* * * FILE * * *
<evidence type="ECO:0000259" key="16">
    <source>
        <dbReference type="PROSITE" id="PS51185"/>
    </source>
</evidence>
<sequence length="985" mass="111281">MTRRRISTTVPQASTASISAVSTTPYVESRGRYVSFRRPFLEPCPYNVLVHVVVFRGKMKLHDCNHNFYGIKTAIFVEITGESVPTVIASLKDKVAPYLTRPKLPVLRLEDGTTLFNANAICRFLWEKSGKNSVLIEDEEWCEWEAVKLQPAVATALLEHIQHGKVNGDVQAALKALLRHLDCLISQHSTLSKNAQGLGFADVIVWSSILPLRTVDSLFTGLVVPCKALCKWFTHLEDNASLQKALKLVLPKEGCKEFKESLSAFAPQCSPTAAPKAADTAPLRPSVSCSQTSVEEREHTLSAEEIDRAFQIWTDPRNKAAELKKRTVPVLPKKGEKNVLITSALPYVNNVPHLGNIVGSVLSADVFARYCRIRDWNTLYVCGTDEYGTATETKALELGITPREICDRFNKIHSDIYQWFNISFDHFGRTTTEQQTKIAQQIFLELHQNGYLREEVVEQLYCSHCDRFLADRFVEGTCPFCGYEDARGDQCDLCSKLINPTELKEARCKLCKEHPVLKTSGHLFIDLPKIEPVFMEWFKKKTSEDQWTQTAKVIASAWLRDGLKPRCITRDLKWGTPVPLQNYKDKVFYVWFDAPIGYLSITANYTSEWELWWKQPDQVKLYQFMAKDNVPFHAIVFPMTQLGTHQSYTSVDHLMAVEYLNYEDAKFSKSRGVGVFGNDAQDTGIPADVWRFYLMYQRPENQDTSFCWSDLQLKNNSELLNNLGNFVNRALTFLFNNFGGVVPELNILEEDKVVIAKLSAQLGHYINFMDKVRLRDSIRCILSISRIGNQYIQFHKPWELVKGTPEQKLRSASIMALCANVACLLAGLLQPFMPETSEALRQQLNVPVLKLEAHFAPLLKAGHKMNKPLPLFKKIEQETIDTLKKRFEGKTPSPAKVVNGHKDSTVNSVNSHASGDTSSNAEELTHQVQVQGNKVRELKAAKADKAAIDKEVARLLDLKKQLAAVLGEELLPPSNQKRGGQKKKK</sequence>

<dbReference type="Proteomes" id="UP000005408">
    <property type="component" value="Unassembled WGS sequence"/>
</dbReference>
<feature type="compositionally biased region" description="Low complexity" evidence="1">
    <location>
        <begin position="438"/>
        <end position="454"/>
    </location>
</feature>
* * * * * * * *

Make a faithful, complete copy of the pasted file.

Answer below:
<evidence type="ECO:0000259" key="16">
    <source>
        <dbReference type="PROSITE" id="PS51185"/>
    </source>
</evidence>
<sequence length="985" mass="111281">MTRRRISTTVPQASTASISAVSTTPYVESRGRYVSFRRPFLEPCPYNVLVHVVVFRGKMKLHDCNHNFYGIKTAIFVEITGESVPTVIASLKDKVAPYLTRPKLPVLRLEDGTTLFNANAICRFLWEKSGKNSVLIEDEEWCEWEAVKLQPAVATALLEHIQHGKVNGDVQAALKALLRHLDCLISQHSTLSKNAQGLGFADVIVWSSILPLRTVDSLFTGLVVPCKALCKWFTHLEDNASLQKALKLVLPKEGCKEFKESLSAFAPQCSPTAAPKAADTAPLRPSVSCSQTSVEEREHTLSAEEIDRAFQIWTDPRNKAAELKKRTVPVLPKKGEKNVLITSALPYVNNVPHLGNIVGSVLSADVFARYCRIRDWNTLYVCGTDEYGTATETKALELGITPREICDRFNKIHSDIYQWFNISFDHFGRTTTEQQTKIAQQIFLELHQNGYLREEVVEQLYCSHCDRFLADRFVEGTCPFCGYEDARGDQCDLCSKLINPTELKEARCKLCKEHPVLKTSGHLFIDLPKIEPVFMEWFKKKTSEDQWTQTAKVIASAWLRDGLKPRCITRDLKWGTPVPLQNYKDKVFYVWFDAPIGYLSITANYTSEWELWWKQPDQVKLYQFMAKDNVPFHAIVFPMTQLGTHQSYTSVDHLMAVEYLNYEDAKFSKSRGVGVFGNDAQDTGIPADVWRFYLMYQRPENQDTSFCWSDLQLKNNSELLNNLGNFVNRALTFLFNNFGGVVPELNILEEDKVVIAKLSAQLGHYINFMDKVRLRDSIRCILSISRIGNQYIQFHKPWELVKGTPEQKLRSASIMALCANVACLLAGLLQPFMPETSEALRQQLNVPVLKLEAHFAPLLKAGHKMNKPLPLFKKIEQETIDTLKKRFEGKTPSPAKVVNGHKDSTVNSVNSHASGDTSSNAEELTHQVQVQGNKVRELKAAKADKAAIDKEVARLLDLKKQLAAVLGEELLPPSNQKRGGQKKKK</sequence>

<dbReference type="Proteomes" id="UP000005408">
    <property type="component" value="Unassembled WGS sequence"/>
</dbReference>
<feature type="compositionally biased region" description="Low complexity" evidence="1">
    <location>
        <begin position="438"/>
        <end position="454"/>
    </location>
</feature>